Ash Wednesday



Today is Ash Wednesday, and so begins "La Cuaresma" (Lent). "La Cuaresma" is the 40 day period before Easter, that represents the time Jesus spent in the desert, constantly tempted by Satan. During "Cuaresma", it is customary to promise to "sacrifice" or refuse a certain temptation for the 40 day period. Some people promise not to smoke or drink alcohol, some promise to go to Mass daily. Even the children get involved, promising not to drink soda or eat junk food and even promising to be nice to their siblings! I'm trying to convince my kids' to make that same promise!


Another very important part of "Cuaresma" is to refrain from eating meat and poultry on Ash Wednesday and Fridays. This practice opens the door to an amazing gastronomical feast that can only be enjoyed during "Cuaresma". Today, as I walked to the market, wonderful aromas emanated from each home I passed. Talk about temptation! The most common dishes prepared during "Cuaresma" are "Tortas de Camaron" (shrimp cakes in a molé sauce) and "Chiles Rellenos". Both are favorites of mine!




Chiles Rellenos



Tortas de camaron
But the most popular food of "Cuaresma" is "Capirotada". "Capirotada" is a Mexican bread pudding, made with bread, peanuts, raisins, cinnamon, piloncillo and cheese. My father-in-law actually referred to today as "Dia de Capirotada" (Capirotada day), not Ash Wednesday! It's just one of those things that you look forward to, kind of like Christmas morning. There is actually a reason as to why "Capirotada" is made during "Cuaresma". "Capirotada" signifies Christ's suffering on Good Friday. The bread represents the body of Christ, the syrup is Christ's blood, the cloves are the nails of the cross, the cinnamon sticks are the wood of the cross and the melted cheese represents the Holy Shroud. All I know is that it's delicious! And since it's only made during "Cuaresma", I'm going to my mother-in-law's to enjoy a piece of this sinful dessert!

Capirotada

Love to all,
Leslie Limon


Sunday Get-togethers!


Every Sunday, the entire family gathers at my in-law's home for lunch. We're a small group of 19, counting all the adults and children. The number of guests increases on holidays and birthdays. The table in the dining room seats 8 at a time, so it's first come, first serve! The menu is almost always the same: Tostadas de lomo (pork tostadas). This is the one meal we all seem to agree on, plus, tostadas offer an extra bonus in that no reheating is required! The menu also changes on holidays and birthdays. During these times, we are treated with my mother-in-law's "pozole". Pozole, a is a pork and hominy stew/soup in a chili broth, which is then garnished with chopped onion, shredded cabbage and sliced radishes! Delicious!


You may be wondering why we gather for lunch, instead of dinner. It is customary, especially in the smaller towns such as ours, to go to "El Jardin" (the townsquare), on Sunday evenings. People, young and old, walk around or sit on benches in "El Jardin" mostly to peoplewatch, talk with friends and to catch up on local gossip. But we also go to "El Jardin" to eat! You can snack on churros, homemade chips, ice cream, aguas frescas, nachos, corn-on-the-cob, hot dogs, hamburgers or tacos! I'm hungry just thinking about it all! There is also entertainment, such as a local marching band playing in the kiosk or visiting music and folkloric dance groups perfoming in front of city hall. It's a fun time to be had by all, and not a bad way to end the weekend!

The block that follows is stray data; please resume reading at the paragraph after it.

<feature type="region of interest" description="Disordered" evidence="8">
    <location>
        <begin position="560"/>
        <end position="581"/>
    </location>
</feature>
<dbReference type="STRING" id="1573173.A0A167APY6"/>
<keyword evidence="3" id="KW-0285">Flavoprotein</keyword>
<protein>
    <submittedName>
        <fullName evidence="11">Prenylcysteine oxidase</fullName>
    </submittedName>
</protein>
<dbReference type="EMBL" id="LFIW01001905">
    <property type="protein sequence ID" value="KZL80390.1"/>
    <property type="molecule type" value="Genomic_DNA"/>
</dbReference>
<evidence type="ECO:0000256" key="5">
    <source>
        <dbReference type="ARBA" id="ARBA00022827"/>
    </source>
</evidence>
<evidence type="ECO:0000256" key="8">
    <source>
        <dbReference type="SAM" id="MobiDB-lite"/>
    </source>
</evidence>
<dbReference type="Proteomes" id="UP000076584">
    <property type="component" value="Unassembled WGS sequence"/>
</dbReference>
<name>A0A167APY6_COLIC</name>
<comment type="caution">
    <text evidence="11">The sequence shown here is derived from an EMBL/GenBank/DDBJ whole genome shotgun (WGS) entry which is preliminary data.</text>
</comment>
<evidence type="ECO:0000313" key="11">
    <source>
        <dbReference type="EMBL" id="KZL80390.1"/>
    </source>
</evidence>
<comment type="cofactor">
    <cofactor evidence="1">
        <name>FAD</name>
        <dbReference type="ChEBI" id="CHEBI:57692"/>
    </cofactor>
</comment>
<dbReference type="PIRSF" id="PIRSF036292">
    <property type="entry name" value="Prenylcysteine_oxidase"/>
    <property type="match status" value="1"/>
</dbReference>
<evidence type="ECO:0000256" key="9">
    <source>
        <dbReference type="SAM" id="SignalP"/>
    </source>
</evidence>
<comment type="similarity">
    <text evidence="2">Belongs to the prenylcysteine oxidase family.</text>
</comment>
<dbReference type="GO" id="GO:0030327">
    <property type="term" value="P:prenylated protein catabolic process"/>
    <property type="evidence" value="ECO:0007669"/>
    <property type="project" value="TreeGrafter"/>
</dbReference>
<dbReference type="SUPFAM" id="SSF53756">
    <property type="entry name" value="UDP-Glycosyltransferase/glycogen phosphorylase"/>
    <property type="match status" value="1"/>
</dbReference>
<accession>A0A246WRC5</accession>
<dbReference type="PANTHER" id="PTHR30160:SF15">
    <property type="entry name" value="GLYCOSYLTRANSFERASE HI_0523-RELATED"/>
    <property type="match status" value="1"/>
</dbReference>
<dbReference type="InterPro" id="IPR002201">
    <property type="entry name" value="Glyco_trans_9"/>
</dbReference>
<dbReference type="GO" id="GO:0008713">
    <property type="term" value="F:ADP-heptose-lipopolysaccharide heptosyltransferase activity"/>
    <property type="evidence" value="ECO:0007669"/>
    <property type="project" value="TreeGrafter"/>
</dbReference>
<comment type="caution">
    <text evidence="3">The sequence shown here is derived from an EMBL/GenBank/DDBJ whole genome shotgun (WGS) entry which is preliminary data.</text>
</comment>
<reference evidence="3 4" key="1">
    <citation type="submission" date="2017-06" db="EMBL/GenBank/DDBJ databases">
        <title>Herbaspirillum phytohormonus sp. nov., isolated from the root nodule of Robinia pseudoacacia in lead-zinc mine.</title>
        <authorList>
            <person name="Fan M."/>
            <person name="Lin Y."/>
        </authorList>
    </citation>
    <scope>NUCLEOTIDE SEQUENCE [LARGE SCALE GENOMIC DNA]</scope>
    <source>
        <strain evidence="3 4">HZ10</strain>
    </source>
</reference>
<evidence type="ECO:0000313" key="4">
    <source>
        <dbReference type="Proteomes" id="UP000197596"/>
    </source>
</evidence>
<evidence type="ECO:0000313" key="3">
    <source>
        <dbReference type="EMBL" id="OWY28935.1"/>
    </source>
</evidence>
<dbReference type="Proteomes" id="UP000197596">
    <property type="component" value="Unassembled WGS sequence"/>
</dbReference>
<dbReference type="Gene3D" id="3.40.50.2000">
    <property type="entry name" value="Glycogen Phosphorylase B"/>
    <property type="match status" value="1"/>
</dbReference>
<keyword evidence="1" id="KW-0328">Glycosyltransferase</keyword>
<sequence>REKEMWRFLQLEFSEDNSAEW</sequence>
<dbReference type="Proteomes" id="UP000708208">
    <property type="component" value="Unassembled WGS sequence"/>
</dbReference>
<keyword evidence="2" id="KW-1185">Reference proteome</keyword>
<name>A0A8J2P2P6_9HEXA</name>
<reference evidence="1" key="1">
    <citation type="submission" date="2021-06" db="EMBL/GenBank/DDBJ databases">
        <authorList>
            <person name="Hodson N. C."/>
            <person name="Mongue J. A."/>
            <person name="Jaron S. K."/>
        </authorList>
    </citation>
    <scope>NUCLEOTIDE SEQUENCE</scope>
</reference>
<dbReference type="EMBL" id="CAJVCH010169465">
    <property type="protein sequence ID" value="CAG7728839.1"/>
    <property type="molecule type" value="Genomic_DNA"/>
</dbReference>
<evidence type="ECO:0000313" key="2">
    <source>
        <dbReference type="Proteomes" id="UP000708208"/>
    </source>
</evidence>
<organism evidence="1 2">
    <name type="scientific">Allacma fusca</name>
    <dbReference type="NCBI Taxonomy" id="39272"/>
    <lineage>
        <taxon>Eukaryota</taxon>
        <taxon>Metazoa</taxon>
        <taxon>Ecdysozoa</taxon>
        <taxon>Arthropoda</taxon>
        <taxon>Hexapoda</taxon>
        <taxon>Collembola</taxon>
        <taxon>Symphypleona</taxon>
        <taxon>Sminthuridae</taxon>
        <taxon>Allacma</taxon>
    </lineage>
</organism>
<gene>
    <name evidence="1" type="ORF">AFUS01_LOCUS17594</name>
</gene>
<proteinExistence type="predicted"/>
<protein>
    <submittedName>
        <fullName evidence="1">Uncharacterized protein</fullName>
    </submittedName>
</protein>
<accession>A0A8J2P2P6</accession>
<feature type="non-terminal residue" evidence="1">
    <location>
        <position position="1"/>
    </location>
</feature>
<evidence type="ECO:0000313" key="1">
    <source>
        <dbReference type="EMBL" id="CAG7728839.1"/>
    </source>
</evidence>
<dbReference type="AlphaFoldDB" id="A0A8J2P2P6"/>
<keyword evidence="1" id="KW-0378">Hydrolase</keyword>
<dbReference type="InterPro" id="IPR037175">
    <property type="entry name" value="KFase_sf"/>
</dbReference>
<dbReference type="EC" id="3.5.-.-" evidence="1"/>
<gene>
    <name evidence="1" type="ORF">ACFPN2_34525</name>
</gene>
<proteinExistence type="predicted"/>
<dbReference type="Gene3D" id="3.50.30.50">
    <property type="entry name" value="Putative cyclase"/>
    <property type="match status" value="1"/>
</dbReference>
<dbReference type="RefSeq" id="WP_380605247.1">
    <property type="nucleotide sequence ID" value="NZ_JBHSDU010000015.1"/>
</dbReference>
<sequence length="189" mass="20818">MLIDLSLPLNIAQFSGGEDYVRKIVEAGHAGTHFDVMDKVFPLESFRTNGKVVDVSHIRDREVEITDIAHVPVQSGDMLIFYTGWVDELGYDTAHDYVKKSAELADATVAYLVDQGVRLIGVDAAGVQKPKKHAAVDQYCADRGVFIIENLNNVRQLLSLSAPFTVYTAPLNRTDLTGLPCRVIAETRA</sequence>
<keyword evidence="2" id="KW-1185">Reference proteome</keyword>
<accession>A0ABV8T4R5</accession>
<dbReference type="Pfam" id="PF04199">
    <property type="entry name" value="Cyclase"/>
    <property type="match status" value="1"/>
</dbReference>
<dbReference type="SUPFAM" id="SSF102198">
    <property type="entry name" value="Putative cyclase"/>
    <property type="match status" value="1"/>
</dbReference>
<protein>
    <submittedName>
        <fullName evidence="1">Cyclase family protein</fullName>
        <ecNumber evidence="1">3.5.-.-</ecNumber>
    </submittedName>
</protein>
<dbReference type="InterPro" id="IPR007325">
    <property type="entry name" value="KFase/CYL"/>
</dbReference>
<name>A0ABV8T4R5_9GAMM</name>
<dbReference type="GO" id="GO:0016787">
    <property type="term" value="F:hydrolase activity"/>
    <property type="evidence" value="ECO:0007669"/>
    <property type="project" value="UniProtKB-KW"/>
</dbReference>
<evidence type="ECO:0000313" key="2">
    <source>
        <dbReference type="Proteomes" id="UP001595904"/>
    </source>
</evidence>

Ready or not, here I go!

I'm new to the world of blogging. I wish I had known about it 8 years ago, when I first moved to Mexico. I could have written hundreds of blogs about adapting to my new life. For those of you who don't know me, I am an American, born and raised in the good ol' U.S. of A. But 8 years ago, my husband, Alfonso and I decided to move to a small town in Mexico, with our two very young children. (Hope, was almost 3, and Nick, turned 1 the day after we arrived.)

Why Mexico, you ask. To be closer to my husband's family. And close we were, indeed! For 3 and a half years we lived with my in-laws. Which isn't as bad as it sounds. Lucky for me, I have been blessed with wonderful in-laws. My father-in-law, Don Chuy, is a very old-fashioned man. And my mother-in-law, Doña Esperanza, is just an amazing person to know. But that's not all. My husband, is the youngest of 6 children. 2 are currently living in The States and the rest live here in our small town. They are all married and have children. If we don't see eachother during the week, we all get together on Sunday afternoons for lunch at my in-laws, all 19 of us!!!

In the 8 years that we've lived here, I have given birth to another 2 children. I went back to the States to have my daughter Ashley. And my youngest son Jack, was born right here in Mexico.

Well, I hope everyone will enjoy getting to know our family and learning about the wonderful culture and traditions that Mexico has to offer.

God bless and take care,
Leslie Limon